Montana Democratic Senator John Walsh plagiarized portions of a final paper required for his Army War College master’s degree, which he earned in 2007 at the age of 46, his campaign confirmed Wednesday. The charges endanger the Democrats’ control of the Senate as the Republican Party is attempting to pick up a net six seats this fall.
As first reported by The New York Times, Walsh passed off passages of his 14-page paper, titled “The Case for Democracy as a Long Term National Strategy,” as his own, without proper attribution to Harvard University and Carnegie Endowment for International Peace documents. Walsh told Jonathan Martin, a Times reporter, that he did not plagiarize, but an aide did not contest the charge, according to the Times article.
Lauren Passalacqua, a Walsh campaign spokeswoman, told TIME in a statement that the plagiarism was a “mistake.”
“This was unintentional and it was a mistake,” wrote Passalacqua. “There were areas that should have been cited differently but it was completely unintentional. Senator Walsh released every single evaluation that he received during his 33-year military career, which shows an honorable and stellar record of service to protecting Montana and serving this country in Iraq.”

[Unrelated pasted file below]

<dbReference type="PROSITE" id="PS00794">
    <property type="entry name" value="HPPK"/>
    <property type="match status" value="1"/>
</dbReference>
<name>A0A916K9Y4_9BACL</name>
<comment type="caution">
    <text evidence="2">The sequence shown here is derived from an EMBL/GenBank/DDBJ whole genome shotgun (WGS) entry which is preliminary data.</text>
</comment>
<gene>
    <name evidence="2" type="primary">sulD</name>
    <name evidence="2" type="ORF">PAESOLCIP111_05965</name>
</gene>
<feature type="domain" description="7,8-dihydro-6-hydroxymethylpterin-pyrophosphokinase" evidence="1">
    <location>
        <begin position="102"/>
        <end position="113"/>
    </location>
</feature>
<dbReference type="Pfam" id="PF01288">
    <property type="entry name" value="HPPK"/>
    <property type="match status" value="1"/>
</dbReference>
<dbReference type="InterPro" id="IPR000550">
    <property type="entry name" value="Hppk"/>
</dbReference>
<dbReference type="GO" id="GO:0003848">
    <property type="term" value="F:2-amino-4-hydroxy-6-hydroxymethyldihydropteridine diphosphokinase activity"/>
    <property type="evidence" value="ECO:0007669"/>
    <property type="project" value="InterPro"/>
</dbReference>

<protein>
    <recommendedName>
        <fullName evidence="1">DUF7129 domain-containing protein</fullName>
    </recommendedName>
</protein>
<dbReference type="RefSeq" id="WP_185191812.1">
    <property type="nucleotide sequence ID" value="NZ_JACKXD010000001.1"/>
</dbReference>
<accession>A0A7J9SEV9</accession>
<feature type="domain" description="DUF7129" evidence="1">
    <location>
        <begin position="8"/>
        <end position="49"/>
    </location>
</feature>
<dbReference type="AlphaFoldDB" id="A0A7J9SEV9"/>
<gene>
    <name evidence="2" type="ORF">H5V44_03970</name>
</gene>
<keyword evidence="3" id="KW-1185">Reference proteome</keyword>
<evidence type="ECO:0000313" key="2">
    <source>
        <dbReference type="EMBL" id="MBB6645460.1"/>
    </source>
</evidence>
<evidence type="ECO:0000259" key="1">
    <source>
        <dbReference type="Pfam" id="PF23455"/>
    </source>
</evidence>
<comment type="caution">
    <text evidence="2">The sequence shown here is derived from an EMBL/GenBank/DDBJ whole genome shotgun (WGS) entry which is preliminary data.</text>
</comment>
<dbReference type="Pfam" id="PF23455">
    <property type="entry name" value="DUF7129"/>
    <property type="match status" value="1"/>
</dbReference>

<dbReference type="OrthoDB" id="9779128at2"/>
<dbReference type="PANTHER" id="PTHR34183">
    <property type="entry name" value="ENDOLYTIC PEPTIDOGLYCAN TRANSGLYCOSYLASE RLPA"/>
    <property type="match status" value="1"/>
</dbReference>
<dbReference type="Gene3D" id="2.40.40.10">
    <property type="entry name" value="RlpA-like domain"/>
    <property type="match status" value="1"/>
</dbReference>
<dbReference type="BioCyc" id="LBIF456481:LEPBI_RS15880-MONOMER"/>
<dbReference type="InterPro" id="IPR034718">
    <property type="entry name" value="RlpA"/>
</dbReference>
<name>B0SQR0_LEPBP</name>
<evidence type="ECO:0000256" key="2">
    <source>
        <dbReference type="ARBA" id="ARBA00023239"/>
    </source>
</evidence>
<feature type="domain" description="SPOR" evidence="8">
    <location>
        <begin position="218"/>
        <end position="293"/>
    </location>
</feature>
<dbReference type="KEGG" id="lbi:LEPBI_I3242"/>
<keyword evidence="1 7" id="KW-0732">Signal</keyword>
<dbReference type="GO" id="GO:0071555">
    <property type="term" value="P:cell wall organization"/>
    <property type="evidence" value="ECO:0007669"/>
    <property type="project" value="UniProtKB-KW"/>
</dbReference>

Walsh served in the Montana National Guard for over 30 years before winning Montana’s lieutenant governor race in 2012. Earlier this year, after President Barack Obama nominated Sen. Max Baucus (D-Mont.) to be the next ambassador to China, Gov. Steve Bullock appointed Walsh to the Senate. Walsh is currently running for another term in the Senate against Republican Rep. Steve Daines.
Outside election experts have given the edge to Daines. The Charlie Cook Report ranked the race as “lean Republican” in June, and Kyle Kondik, the managing editor of Sabato’s Crystal Ball, recently wrote that the seat was one of the three best Republican pickup opportunities in the Senate. Walsh has been gaining on Daines, however — a recent poll by the left-leaning Public Policy Polling showed that Walsh had trimmed an early 17-point Daines advantage down to seven points.
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